You should always drink it really cold; always from a glass bottle, or maybe from a can, but never, ever from a plastic bottle. The best Coke is the one that comes from the tiny glass bottle. I always buy the 355-milliliter glass bottle, though.

How many Cokes do you drink a day?
I don’t drink it much nowadays. I drink one 355-milliliter bottle a day and I really enjoy it—you have no idea. Unless there’s a party or a special occasion; then I drink more. But that’s what I do now, because for years, when I had to teach 12 hours a day, drinking Coke was my salvation. I used to drink 15 355-milliliter bottles a day.

Was it ever bad for your health?
Never. Back then there was no water. There was no purified water and they didn’t sell water gallons to keep at home. So between drinking boiled water or Coke, well, there is no contest, really. I also cook with Coca-Cola.

What do you cook with Coke?
You can cook many things with Coca-Cola. I even have recipe books. My specialty is a hamburger that I make with my secret recipe. I fry it on my grandmother’s pan—which is huge—with Coca-Cola instead of oil, a bit of English sauce, pepper, garlic salt, and onions. It’s wonderful. I call it Pat’s hamburger. I also use it in soups. I love it.

[Images and commetary found here, via here.]

Independence Day 2015

Saturday, 4 July 2015

Editing The Declaration of Independence1776

Today is the Commemoration of the Birth of a New Nation, conceived in Liberty, on the self-evident proposition that All Men are created equal. No other nation in history accomplished what these 13 Colonies did, and no other nation in history achieved what the United States of America accomplished in such a relatively short time span. God Bless America.

When in the Course of human events, it becomes necessary for one people to dissolve the political bands which have connected them with another, and to assume among the powers of the earth, the separate and equal station to which the Laws of Nature and of Nature’s God entitle them, a decent respect to the opinions of mankind requires that they should declare the causes which impel them to the separation.

We hold these truths to be self-evident, that all men are created equal, that they are endowed by their Creator with certain unalienable Rights, that among these are Life, Liberty and the pursuit of Happiness.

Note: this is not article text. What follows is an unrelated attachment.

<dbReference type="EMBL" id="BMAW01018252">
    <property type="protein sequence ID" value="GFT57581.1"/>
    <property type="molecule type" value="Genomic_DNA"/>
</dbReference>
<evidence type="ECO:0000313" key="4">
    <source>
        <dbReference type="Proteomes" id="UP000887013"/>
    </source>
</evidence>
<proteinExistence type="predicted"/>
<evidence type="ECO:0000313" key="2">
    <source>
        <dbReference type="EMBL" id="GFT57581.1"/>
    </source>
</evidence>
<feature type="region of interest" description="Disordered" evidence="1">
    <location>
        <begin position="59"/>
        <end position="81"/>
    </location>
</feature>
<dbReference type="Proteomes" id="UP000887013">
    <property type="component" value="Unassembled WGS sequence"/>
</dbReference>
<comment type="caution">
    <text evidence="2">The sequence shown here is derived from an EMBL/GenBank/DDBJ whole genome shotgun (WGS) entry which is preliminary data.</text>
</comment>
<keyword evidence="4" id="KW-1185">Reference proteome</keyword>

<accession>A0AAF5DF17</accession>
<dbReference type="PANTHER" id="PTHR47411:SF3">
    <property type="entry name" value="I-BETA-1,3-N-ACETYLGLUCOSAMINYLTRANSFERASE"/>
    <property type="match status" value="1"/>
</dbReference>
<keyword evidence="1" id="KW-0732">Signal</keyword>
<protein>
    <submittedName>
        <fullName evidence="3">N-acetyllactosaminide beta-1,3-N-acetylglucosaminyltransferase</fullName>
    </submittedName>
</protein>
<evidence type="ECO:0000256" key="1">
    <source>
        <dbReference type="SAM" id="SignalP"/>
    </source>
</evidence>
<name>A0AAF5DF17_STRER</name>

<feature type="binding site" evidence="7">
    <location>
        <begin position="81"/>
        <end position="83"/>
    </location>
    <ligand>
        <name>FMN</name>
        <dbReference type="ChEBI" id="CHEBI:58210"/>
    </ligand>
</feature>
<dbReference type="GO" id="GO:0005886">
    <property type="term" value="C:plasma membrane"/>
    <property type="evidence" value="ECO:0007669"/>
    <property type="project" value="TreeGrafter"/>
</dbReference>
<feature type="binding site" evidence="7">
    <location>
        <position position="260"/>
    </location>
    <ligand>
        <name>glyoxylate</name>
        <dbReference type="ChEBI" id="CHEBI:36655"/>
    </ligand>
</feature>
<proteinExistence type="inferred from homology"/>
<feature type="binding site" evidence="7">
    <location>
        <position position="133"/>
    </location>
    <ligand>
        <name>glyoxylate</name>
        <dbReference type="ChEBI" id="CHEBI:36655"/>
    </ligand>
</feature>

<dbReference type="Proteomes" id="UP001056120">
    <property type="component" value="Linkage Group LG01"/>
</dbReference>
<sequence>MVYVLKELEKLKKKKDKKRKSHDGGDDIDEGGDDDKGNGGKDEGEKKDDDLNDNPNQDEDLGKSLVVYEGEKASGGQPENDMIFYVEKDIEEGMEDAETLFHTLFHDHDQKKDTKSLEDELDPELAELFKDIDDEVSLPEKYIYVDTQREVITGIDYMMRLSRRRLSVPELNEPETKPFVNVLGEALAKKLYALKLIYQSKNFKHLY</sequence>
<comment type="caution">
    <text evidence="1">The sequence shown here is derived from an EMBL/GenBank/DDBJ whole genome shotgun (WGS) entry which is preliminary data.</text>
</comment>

Better yet, read it while listening to this:

Stars and Stripes Forever

Note that the link to the recording dated August 1903 contains a politically correct disclaimer:

WARNING: These historical recordings may contain offensive or inappropriate language.

That warning, attached to a recording of a classic John Philip Sousa composition from the early 1900s, was intended as a caution to those who might be offended by the *ahem* lyrics. Pure idiocy.

Have a great Independence Day, and Remember Always.


Saturday Matinee – R.I.P. B.B. King (1925-2015)

Saturday, 16 May 2015

BB King

The Blues had fallen out of favor in the U.S. recording market in the 1960s, as it was considered retro and passé. Many talented blues musicians from the ’40s and ’50s were left with few options until British rock bands took notice and revived the genre by covering various classic American blues songs, often without credit, which fomented a resurgence of interest in the original recordings. The British were largely responsible for restarting the careers of such notables as Muddy Waters and Howlin’ Wolf. Even early blues-based rock and rollers Chuck Berry, Little Richard and Bo Diddley got career boosts, and all were more popular in England than they were in the United States at that time.

Riley B. “Blues Boy” King was one of the greatest bluesmen of all time, known for his roaring vocals and understated guitar solos. He paid the cost to be the boss, and this BBC documentary from 1972 is amazing. There’s no posing, no strutting or preening, just straight talk about influences and style in a refreshingly honest manner. There’s no point in posting other B.B. King videos here because this one covers it all.

R.I.P. Mr. King. That’s one hell of a legacy you left us.

M. Gaudron’s Contribution to The World: The 1910 Aerial Torpedo Boat

Monday, 6 April 2015

1901 Latest Flying Machine

“This machine is the invention of M. Gaudron, a Frenchman, who claims that in this perfected ‘aerial torpedo boat’ 100 feet long five passengers can be carried at a speed of 30 miles an hour.”

The article doesn’t mention where the passengers might be carried to at 30 mph, but after 114 years, who cares. [Found here.]

Aztec Death Whistle

Sunday, 8 February 2015
Replica Aztec Death Whistle (with typical cross section).

Replica Aztec Death Whistle (with typical cross section).

It sounds exactly what my daughter’s boyfriend listens to. At first I thought it was a hoax, but apparently it’s not.

[Found here, via here.]